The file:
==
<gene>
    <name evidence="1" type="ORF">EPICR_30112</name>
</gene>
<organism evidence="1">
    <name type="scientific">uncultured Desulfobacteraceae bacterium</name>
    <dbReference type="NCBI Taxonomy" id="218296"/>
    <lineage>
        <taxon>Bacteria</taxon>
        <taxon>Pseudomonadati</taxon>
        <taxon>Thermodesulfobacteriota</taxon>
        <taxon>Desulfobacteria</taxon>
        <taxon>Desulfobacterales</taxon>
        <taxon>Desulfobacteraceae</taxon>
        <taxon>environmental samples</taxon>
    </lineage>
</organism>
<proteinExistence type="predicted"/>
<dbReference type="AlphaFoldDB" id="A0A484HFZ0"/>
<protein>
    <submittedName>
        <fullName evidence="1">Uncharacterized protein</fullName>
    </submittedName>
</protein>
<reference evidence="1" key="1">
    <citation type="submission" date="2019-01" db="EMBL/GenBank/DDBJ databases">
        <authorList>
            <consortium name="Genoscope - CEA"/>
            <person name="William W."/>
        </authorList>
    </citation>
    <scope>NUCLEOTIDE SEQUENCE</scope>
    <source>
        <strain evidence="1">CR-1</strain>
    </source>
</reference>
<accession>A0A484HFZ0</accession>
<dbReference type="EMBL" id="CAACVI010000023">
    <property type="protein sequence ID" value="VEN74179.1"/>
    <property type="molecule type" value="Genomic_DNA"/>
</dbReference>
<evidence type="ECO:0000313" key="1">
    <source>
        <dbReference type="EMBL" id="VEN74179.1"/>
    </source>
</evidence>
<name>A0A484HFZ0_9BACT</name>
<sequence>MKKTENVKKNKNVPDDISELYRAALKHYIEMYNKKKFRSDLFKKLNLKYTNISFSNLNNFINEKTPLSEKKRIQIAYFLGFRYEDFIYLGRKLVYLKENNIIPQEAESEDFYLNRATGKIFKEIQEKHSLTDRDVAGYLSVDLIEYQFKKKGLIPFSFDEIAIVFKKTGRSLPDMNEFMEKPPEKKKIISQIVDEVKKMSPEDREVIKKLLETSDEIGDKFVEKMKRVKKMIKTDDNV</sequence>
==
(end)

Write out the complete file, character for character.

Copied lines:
<gene>
    <name evidence="1" type="ORF">EPICR_30112</name>
</gene>
<organism evidence="1">
    <name type="scientific">uncultured Desulfobacteraceae bacterium</name>
    <dbReference type="NCBI Taxonomy" id="218296"/>
    <lineage>
        <taxon>Bacteria</taxon>
        <taxon>Pseudomonadati</taxon>
        <taxon>Thermodesulfobacteriota</taxon>
        <taxon>Desulfobacteria</taxon>
        <taxon>Desulfobacterales</taxon>
        <taxon>Desulfobacteraceae</taxon>
        <taxon>environmental samples</taxon>
    </lineage>
</organism>
<proteinExistence type="predicted"/>
<dbReference type="AlphaFoldDB" id="A0A484HFZ0"/>
<protein>
    <submittedName>
        <fullName evidence="1">Uncharacterized protein</fullName>
    </submittedName>
</protein>
<reference evidence="1" key="1">
    <citation type="submission" date="2019-01" db="EMBL/GenBank/DDBJ databases">
        <authorList>
            <consortium name="Genoscope - CEA"/>
            <person name="William W."/>
        </authorList>
    </citation>
    <scope>NUCLEOTIDE SEQUENCE</scope>
    <source>
        <strain evidence="1">CR-1</strain>
    </source>
</reference>
<accession>A0A484HFZ0</accession>
<dbReference type="EMBL" id="CAACVI010000023">
    <property type="protein sequence ID" value="VEN74179.1"/>
    <property type="molecule type" value="Genomic_DNA"/>
</dbReference>
<evidence type="ECO:0000313" key="1">
    <source>
        <dbReference type="EMBL" id="VEN74179.1"/>
    </source>
</evidence>
<name>A0A484HFZ0_9BACT</name>
<sequence>MKKTENVKKNKNVPDDISELYRAALKHYIEMYNKKKFRSDLFKKLNLKYTNISFSNLNNFINEKTPLSEKKRIQIAYFLGFRYEDFIYLGRKLVYLKENNIIPQEAESEDFYLNRATGKIFKEIQEKHSLTDRDVAGYLSVDLIEYQFKKKGLIPFSFDEIAIVFKKTGRSLPDMNEFMEKPPEKKKIISQIVDEVKKMSPEDREVIKKLLETSDEIGDKFVEKMKRVKKMIKTDDNV</sequence>